The aim of the FOMC meeting later this week is to prepare the market for a December rate hike. While the recent stock market crash and slowdown in inflation have trimmed bet for a December rate hike to 77.5% from 80% a month ago, the macroeconomic environment is still supportive for such a move. We expect Fed to affirm that the domestic economy remains strong. As such, the case for a December hike, as well as three hikes in 2019 (as suggested by the September median dot plot), remain intact.
The first estimate of 3Q18 GDP growth moderated to an annualized +3.5% from +4.2% in 2Q18. Consumer spending, the biggest component of GDP, jumped +2.7% in the third quarter, accelerating from +2.6%. Business investment and net trade were the key drags of growth.
The job market remained strong in October. Non-farm payrolls increased +250K, beating consensus of a +190K addition. The unemployment rate steadied at record low of 3.7%. Average hourly earnings for private workers jumped +3.1% y/y, the fastest pace since 2009. Acceleration in real wage growth signaled a boost in consumers’ purchasing power. This should eventually be reflected in the price index, causing inflation to pick up again.
Headline inflation continued to moderate in September. Yet, the Fed’s +2% target remained intact in all key measures. Headline CPI moderated to +2.3% while PCE slipped to +2%. Core CPI and PCE were at +2.2% and +2% respectively.
The sentiment indices were mixed. ISM manufacturing index plunged -2.1 points to 57.7 in October. Meanwhile, the University of Michigan consumer confidence index was revised lower to 98.6 in October from the preliminary reading of 99. Yet, the index for consumer expectations climbed +0.2 point higher to 89.1.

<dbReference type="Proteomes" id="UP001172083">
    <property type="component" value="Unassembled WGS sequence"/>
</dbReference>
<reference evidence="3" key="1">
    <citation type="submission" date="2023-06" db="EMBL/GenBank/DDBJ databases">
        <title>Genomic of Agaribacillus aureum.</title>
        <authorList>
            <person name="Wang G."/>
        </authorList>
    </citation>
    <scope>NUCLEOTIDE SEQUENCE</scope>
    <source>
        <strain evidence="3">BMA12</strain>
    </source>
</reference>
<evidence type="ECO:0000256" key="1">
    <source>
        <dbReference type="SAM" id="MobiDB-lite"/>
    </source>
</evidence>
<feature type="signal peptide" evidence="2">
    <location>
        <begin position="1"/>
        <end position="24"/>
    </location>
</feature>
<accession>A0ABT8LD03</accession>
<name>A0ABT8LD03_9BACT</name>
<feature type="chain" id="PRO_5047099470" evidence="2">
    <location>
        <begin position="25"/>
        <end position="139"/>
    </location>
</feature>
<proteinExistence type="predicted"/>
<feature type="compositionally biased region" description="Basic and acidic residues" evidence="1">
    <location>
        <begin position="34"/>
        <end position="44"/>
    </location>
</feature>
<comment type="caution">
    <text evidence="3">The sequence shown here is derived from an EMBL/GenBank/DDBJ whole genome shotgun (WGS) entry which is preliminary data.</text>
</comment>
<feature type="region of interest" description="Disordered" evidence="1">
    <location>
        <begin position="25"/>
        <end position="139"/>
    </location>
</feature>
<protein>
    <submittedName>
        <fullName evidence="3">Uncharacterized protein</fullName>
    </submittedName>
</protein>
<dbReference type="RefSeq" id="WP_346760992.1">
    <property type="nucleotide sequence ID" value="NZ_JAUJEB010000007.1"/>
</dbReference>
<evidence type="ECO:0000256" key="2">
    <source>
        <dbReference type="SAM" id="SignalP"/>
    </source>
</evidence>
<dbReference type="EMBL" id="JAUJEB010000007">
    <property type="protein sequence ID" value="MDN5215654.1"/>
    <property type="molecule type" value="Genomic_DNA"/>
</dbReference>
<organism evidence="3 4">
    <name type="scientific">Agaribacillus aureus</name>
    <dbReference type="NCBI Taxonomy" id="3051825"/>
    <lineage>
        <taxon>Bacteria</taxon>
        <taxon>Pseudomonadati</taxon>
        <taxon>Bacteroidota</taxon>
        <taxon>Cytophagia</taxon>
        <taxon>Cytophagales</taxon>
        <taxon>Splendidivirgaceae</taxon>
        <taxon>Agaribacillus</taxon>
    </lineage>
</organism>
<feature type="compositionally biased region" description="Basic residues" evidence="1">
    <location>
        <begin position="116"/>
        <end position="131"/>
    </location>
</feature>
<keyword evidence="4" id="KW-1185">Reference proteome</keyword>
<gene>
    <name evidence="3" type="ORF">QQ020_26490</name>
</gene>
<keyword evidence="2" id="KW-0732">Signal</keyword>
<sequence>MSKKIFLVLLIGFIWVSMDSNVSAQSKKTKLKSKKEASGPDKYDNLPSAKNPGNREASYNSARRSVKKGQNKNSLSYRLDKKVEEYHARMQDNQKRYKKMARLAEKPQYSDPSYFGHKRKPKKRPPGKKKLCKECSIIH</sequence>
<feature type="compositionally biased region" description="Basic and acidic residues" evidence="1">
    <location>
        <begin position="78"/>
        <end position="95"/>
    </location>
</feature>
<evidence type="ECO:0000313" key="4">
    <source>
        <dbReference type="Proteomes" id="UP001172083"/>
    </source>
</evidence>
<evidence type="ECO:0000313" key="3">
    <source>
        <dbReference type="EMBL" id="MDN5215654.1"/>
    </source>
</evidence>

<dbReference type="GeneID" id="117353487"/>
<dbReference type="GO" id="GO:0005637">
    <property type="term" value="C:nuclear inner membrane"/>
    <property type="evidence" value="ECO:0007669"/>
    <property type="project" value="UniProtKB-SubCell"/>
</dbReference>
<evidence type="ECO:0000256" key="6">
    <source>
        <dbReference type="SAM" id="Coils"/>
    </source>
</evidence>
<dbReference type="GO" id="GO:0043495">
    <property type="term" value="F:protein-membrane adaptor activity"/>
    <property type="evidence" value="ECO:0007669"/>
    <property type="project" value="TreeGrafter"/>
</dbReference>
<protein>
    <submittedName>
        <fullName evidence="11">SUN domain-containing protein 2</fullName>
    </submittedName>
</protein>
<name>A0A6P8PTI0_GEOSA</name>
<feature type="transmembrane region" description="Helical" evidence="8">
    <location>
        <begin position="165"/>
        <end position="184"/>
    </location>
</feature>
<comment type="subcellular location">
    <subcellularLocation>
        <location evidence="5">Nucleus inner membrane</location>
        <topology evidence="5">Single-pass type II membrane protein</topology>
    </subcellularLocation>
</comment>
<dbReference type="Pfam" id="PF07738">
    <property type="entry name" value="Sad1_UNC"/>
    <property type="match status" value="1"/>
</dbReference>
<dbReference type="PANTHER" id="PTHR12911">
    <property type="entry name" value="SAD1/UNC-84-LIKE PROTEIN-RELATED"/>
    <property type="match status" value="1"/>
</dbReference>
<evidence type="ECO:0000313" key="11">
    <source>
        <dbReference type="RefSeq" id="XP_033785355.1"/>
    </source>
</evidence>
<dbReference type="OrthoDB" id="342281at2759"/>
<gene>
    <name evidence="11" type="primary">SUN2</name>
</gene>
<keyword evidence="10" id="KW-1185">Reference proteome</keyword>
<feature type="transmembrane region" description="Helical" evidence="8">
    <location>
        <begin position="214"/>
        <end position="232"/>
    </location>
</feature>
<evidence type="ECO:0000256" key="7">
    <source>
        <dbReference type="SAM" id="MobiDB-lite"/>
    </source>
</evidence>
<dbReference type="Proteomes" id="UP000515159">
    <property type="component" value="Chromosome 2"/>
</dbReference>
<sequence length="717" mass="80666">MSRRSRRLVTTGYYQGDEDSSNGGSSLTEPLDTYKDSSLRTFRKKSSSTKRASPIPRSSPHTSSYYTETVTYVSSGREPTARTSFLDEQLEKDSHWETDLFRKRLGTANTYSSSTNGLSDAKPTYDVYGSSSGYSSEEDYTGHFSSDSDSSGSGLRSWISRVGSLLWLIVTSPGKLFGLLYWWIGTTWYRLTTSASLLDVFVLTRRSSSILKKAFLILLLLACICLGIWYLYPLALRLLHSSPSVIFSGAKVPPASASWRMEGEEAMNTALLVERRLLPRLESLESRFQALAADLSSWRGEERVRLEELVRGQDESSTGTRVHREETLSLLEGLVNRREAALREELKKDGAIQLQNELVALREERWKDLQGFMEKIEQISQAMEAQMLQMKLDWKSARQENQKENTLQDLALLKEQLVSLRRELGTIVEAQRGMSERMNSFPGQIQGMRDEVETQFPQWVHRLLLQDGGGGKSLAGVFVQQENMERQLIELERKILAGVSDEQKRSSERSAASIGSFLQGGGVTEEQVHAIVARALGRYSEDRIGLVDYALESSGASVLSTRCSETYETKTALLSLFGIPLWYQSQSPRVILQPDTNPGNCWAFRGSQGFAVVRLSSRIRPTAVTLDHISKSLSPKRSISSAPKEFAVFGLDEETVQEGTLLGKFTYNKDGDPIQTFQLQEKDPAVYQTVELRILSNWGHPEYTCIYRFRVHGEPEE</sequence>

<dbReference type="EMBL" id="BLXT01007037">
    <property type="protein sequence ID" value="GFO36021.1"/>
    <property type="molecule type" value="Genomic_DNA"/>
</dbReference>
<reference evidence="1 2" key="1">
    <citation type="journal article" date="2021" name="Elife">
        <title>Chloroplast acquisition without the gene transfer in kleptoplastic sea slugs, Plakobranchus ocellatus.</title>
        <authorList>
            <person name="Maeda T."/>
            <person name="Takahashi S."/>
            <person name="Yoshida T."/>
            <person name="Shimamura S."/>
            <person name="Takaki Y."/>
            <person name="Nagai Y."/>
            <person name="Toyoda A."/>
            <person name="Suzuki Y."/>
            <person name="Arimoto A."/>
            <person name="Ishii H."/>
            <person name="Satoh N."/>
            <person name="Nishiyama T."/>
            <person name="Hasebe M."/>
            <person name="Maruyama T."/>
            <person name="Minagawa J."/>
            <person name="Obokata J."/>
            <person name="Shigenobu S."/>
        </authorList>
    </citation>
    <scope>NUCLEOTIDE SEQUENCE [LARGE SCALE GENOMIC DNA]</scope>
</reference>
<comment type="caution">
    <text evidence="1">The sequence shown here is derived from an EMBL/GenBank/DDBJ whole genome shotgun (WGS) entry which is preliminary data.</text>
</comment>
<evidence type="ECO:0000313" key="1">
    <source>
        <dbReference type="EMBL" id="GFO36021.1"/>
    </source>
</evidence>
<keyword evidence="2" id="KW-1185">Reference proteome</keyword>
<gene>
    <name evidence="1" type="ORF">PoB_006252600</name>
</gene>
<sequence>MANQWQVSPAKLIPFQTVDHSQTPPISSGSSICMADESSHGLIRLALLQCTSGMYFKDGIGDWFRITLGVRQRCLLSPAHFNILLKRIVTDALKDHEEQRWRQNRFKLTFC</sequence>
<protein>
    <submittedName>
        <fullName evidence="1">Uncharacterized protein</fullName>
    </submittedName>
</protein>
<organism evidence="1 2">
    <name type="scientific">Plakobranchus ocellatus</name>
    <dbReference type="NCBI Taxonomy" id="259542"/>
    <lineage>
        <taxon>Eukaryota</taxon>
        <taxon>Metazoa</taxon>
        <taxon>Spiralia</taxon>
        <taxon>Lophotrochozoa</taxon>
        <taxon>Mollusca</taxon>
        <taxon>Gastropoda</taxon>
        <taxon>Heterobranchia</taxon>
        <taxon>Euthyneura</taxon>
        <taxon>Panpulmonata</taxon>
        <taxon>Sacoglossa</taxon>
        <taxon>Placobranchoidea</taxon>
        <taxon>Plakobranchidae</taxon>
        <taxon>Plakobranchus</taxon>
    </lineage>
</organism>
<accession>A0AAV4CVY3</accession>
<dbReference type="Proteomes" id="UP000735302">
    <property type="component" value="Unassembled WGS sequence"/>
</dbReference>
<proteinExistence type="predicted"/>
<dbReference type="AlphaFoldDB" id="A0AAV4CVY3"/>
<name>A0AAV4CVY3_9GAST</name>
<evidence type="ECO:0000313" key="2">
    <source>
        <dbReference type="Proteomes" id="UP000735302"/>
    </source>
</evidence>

This week’s meeting would bring no change to the Fed funds rate, which has been staying at 2-2.25% since the increase in September. There is, however, chance that the committee would raise the interest rate on excess reserve (IOER). The chance is not high, though.
The effective funds rate, currently at 2.2%, has been trading about the midpoint of the target range since September 27. This might trigger the Fed to lower the IOER, a rate to guide the funds rate. Back in May, the Fed noted in the minutes that it might lower the IOER by -5 bps at a meeting in which the Committee left the policy rate.
At that time, the Fed funds rate was set at 1.5-1.75%, where the mid-point was at 1.625%. The effective funds rate has been trading at 1.7%, +7.5 bps above the mid-point. Yet, what the Fed eventually did was to increase to IOER by +20 bps, accompanying with a +25 bps Fed funds rate hike, June. We expect it to do the same in December, i.e.: raising the IOER by +20 bps, while hiking the policy rate by +25 bps.